Should I be concerned? - Posted by IB (NJ)

Posted by Eric C on July 10, 2003 at 08:17:12:

Hi -

You’re right about the fact that those fees can sometimes exceed 10K – and sometimes that ability to “tap” into the municipal system just isn’t available at all.

In Austin during the late eighties and very early nineties, tap fees increased dramatically and the right to “tap” was severely restricted. However, “taps” were portable within the locale served by the municipality – in other words, if you had already paid for and received your “right to tap” for a specific lot, that right could be transfered to another lot without too much hassle. This led to a sort of “underground” market in tap fees (no pun intended). Often the the value of the “tap” far exceeded the value of the lot.

Since none of the institutions (FDIC, RTC, etc)holding the mass sales seemed to grasp (nor were they interested in)the true nature of the properties they sold, this was a very profitable time for some. :slight_smile:

Take care,

Eric C

PS - I would also say that fees, restrictions, permit processes, etc. can add much more to some lots than most amateur (and some professionals) realize. It also leads to some very strange responses while other ones are more understandable.

In high dollar areas, one result is that the lots are often smaller than one would normally plan (beachfront,anyone?) and that the entire development has to move upscale – just to cover the additional costs.

Time can also be a major cost factor. Think about a regulatory environment where the time from initial plan to actual ground-breaking is measured in years. What happens in these cases, is simply that the “big guys” win. After all, who else can afford to have someone at every public hearing, every meeting, and every long range planning session. This is real power – staying power is the name of the game here.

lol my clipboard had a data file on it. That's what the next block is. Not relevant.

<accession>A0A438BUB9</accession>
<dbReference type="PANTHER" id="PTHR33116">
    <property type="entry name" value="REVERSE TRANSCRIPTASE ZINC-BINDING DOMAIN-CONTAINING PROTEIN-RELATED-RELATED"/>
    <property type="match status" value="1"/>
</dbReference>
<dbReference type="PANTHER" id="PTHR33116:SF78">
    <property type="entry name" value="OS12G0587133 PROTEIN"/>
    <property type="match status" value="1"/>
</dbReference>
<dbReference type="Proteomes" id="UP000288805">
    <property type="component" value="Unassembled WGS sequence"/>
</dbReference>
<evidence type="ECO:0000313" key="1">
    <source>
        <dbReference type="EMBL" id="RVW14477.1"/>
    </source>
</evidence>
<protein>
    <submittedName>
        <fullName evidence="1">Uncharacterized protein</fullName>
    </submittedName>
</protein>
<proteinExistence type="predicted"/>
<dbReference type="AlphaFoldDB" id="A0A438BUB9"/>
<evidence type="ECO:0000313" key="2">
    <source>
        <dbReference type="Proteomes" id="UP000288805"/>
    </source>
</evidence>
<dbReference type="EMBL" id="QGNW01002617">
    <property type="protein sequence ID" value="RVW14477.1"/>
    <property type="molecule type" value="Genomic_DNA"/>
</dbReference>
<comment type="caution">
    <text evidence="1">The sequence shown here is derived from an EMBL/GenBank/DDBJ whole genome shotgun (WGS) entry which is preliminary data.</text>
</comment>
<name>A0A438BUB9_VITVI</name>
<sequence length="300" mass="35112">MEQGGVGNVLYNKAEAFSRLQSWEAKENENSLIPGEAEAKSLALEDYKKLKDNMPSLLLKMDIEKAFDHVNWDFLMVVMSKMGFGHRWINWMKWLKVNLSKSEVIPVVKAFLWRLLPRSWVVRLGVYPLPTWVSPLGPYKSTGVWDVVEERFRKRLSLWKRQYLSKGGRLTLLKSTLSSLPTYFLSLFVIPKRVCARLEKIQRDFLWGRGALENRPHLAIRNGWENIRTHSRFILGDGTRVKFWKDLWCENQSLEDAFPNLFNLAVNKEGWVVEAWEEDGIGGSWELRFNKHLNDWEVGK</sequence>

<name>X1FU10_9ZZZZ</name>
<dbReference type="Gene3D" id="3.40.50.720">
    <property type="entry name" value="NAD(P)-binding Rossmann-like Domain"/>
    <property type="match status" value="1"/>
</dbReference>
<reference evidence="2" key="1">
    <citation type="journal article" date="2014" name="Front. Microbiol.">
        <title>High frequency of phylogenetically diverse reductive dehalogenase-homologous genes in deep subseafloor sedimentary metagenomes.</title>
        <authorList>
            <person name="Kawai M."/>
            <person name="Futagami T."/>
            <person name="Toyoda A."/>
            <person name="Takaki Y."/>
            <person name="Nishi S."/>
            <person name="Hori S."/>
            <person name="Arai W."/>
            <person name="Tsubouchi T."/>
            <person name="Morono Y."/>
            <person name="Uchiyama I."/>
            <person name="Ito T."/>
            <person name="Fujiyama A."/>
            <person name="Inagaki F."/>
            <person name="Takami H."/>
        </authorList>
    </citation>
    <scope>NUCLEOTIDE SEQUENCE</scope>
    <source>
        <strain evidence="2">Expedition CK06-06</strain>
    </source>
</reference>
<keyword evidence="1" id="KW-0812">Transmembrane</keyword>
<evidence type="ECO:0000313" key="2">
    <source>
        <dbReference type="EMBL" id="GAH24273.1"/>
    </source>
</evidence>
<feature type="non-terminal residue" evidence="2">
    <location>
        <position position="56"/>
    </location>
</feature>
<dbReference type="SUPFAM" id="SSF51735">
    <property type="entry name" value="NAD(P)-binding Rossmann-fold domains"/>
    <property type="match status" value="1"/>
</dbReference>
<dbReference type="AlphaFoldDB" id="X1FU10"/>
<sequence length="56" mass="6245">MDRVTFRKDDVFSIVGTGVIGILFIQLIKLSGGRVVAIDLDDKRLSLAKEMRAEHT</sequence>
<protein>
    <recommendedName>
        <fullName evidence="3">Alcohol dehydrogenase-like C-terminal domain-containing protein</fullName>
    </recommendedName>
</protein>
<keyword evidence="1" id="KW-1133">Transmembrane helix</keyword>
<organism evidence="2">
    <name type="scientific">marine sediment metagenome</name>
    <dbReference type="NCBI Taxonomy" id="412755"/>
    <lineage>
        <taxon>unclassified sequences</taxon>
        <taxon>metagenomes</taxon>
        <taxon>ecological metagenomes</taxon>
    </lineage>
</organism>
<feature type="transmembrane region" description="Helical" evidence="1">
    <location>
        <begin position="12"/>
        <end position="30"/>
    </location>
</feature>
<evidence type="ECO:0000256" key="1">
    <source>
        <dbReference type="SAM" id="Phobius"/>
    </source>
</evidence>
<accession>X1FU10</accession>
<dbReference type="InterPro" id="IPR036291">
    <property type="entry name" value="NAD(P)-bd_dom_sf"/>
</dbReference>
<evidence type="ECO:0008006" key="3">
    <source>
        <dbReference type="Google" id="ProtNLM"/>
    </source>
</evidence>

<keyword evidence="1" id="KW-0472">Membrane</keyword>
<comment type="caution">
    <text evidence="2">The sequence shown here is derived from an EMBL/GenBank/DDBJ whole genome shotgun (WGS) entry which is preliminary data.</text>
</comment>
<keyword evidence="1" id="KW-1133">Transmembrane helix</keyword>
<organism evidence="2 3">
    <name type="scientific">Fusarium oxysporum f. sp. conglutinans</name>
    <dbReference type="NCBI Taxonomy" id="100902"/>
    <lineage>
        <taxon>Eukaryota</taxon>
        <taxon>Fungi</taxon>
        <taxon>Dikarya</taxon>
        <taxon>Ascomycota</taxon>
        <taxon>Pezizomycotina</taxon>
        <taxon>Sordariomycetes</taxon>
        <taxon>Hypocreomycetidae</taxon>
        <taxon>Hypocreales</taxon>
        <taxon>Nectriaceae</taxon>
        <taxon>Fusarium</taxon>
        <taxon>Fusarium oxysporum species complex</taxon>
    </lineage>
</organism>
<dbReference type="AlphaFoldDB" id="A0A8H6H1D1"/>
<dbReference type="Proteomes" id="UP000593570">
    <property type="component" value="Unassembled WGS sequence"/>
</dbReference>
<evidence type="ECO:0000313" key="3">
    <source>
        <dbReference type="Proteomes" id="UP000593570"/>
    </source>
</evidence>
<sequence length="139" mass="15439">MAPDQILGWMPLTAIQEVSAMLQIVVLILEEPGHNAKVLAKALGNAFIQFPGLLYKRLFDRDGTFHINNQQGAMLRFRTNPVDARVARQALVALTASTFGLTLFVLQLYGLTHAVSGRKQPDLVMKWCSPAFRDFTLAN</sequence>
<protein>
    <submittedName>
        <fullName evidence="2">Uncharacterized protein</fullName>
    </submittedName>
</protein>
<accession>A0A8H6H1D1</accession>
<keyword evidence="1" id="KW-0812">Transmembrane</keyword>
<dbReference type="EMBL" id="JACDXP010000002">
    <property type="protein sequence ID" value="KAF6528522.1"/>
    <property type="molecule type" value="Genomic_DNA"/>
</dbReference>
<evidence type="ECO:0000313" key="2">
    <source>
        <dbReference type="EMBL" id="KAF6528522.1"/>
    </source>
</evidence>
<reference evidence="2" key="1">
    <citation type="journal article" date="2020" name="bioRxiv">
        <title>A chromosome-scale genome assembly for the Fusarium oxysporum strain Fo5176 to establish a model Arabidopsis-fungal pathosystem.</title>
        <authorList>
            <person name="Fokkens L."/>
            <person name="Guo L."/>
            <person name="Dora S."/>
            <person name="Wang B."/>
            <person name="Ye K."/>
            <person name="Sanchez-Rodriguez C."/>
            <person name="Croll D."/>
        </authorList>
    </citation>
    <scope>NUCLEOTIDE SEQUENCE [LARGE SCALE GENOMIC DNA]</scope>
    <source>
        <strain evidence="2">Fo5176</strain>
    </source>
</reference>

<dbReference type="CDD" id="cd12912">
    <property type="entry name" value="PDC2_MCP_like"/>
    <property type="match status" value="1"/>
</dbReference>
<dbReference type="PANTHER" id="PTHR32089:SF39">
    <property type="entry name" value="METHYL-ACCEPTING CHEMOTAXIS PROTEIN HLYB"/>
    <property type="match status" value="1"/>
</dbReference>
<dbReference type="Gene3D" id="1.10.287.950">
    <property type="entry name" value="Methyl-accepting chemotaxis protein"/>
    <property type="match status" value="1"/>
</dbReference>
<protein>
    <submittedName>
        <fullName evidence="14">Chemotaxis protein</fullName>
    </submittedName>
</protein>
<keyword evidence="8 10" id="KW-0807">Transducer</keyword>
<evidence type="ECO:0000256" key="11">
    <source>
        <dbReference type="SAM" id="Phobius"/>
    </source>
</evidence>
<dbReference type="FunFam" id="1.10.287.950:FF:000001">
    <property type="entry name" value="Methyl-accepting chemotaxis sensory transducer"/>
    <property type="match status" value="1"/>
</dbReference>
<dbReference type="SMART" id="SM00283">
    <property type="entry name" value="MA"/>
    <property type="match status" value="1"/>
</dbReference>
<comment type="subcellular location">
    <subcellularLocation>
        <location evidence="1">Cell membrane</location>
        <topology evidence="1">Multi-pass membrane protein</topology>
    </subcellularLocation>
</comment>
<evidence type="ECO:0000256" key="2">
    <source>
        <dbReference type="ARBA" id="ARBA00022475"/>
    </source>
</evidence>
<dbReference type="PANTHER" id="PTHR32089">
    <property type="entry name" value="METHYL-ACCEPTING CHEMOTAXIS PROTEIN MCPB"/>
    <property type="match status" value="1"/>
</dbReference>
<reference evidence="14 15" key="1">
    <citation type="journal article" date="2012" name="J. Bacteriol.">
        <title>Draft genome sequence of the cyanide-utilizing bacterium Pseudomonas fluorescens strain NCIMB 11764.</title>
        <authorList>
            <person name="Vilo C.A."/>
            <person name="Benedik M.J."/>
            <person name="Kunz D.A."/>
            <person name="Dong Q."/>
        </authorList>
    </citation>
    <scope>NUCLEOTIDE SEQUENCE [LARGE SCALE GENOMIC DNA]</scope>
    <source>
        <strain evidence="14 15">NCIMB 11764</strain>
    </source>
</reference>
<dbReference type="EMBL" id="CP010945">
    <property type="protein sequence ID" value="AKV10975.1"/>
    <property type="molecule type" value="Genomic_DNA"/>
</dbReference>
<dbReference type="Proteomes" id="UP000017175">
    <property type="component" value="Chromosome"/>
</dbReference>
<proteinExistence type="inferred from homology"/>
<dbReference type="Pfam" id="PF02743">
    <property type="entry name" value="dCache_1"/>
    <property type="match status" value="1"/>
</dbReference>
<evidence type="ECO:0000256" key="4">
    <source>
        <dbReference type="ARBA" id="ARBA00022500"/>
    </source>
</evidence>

Should I be concerned? - Posted by IB (NJ)

Posted by IB (NJ) on July 09, 2003 at 19:51:43:

I’m in the process of purchasing a vacant lot located in the inner city. Uusally the vacant lots I deal with once had homes on them but usually as the result of a fire, the house has been torn down. However, the seller in this case purchased this property from a bank as an REO 14 years ago, as there was no dwelling on it back then.

My concern is whether or not it has access to city water and sewer. I would think that a vacant lot in an inner city and surrounded by other homes on the same street (where there’s also new construction going on) would have the same access to sewer and water as the other homes. Am I wrong? I stopped down at the city Engineering dept. and they couldn’t tell me. I also plan on calling the water dept. in the morning to see if they ever had water going out to the house. Maybe years ago.

Is this something I should be concerned about? Obviously the other homes right next to and across from the lot are connected to city water. Shouldn’t the same aplly to a newly constructed dwelling that will be built on this lot? It’s not like this is a plot of land in the middle of nowhere. I just want to make sure that when I resell the lot, the fact that it’s not connected to water and sewer doesn’t decrease it’s value. Your thoughts?

Re: Should I be concerned? - Posted by Tom-FL

Posted by Tom-FL on July 10, 2003 at 17:25:26:

Ummmm, is there a curb trap or a meter box that you can see? If so, the stuff is likely there, but abandoned when the house was razed.

You’re not asking the Right Guys - Posted by Frank Chin

Posted by Frank Chin on July 10, 2003 at 10:33:18:

Hi IB:

I don’t think the guys in the Water Department or Engineering dept would know the answer. You might try:

1- Either the town “Planning Department”, or the “Building’s Department” (in cities), places where they issue building permits.

2- Ask architects who would normlly handle these issues. Call a few to say you’re thinking about building something, and say “by the way, how is water and sewer handled, and how much”. You may want to find out other issues, such as zoning, land/building ratio, and what’s buildable there.